The reason for moving my Amendment is that I fear that paragraph (c), as it is now framed might create circumstances which I do not believe were intended by the promoters of this Bill. Paragraph (c) was inserted in the Bill in another place as a result of an Amendment moved on Report stage on April 18 by Mr. Russell, who I am sure we should all wish to congratulate on introducing such a complicated Bill as this. I think it is right and proper to point out that the principle underlying this paragraph is quite contrary to the Crook Report, which is the basis of the Bill. I should like to take this opportunity of joining other noble Lords who on the Second Reading of the Bill paid their tribute to my noble friend Lord Crook and his Committee for their great service in producing a Report which is clear and understandable to all.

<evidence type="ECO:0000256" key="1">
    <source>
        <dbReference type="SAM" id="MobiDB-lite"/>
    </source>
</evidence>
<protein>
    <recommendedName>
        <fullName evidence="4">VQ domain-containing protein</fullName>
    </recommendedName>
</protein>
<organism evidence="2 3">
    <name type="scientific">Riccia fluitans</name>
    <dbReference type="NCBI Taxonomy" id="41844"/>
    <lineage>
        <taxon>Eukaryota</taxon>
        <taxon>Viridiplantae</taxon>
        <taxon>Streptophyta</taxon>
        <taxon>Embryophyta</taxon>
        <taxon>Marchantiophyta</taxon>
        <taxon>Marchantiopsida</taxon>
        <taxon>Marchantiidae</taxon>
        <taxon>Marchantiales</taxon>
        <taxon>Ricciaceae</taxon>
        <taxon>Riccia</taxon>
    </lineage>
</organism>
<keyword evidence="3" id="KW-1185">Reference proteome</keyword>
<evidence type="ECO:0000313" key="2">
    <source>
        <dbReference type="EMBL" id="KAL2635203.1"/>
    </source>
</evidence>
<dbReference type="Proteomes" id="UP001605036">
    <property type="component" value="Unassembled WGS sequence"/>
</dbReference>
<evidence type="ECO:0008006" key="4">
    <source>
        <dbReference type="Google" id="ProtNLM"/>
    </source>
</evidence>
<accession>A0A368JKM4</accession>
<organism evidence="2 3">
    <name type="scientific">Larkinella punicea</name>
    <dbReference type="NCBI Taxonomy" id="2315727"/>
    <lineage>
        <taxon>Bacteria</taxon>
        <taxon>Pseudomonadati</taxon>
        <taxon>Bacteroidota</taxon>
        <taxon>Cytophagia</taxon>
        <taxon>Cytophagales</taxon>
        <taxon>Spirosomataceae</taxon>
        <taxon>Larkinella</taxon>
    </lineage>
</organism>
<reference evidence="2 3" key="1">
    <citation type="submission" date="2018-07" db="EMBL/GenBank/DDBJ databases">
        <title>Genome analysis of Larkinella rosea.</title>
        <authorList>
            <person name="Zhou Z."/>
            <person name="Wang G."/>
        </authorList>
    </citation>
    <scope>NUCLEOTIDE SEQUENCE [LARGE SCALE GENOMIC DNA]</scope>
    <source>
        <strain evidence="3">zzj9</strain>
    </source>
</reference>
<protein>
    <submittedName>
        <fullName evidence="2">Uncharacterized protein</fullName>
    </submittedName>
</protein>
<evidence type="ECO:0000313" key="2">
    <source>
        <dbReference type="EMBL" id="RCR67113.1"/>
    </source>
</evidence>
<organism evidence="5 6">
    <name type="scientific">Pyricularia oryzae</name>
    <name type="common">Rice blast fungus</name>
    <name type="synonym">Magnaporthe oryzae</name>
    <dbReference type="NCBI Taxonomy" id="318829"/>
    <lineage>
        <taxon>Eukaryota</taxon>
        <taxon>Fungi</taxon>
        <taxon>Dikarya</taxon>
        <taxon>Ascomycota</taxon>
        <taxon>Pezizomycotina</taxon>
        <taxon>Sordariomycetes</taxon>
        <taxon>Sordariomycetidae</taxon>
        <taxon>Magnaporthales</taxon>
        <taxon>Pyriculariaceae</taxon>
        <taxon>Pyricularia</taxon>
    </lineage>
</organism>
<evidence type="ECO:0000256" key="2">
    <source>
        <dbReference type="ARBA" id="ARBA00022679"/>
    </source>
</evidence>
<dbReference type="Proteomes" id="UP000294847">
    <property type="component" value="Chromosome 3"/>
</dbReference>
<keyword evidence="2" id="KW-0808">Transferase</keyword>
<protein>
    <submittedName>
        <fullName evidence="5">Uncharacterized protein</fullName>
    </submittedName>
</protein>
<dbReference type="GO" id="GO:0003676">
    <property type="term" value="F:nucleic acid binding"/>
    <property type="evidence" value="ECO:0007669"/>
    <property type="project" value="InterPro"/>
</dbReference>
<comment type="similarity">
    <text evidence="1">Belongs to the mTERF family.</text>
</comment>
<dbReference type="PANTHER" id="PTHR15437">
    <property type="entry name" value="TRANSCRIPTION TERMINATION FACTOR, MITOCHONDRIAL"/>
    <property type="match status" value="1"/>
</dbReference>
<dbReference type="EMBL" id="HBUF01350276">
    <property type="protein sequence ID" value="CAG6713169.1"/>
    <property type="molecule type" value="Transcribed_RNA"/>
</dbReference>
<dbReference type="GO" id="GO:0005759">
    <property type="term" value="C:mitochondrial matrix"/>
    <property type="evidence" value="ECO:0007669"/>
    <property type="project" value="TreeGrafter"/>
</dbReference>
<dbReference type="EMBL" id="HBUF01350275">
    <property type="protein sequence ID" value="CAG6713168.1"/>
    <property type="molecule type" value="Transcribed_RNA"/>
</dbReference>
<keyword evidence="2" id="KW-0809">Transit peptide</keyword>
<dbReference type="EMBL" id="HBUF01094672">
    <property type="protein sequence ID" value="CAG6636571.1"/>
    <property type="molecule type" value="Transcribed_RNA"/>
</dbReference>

I should like to read paragraph 96 of their Report, which deals with "bodies corporate concerned solely with the supply of glasses." They say: We feel, however, that as in the case of ophthalmic optical companies, legislation should provide that—

  1. (a) companies corporate engaging in the business of dispensing optics should engage in no other business, and
  2. (b) a majority of the directors should be registered dispensing opticians."
I personally have no complaint that the promoters of the Bill departed from that principle. It was felt that reputable stores who have operated optical departments properly and successfully in the past should not be debarred from continuing their business or from extending their service by opening other departments in the future. Before this paragraph was inserted the Bill would have debarred these stores from enrolling their branches in the appropriate lists.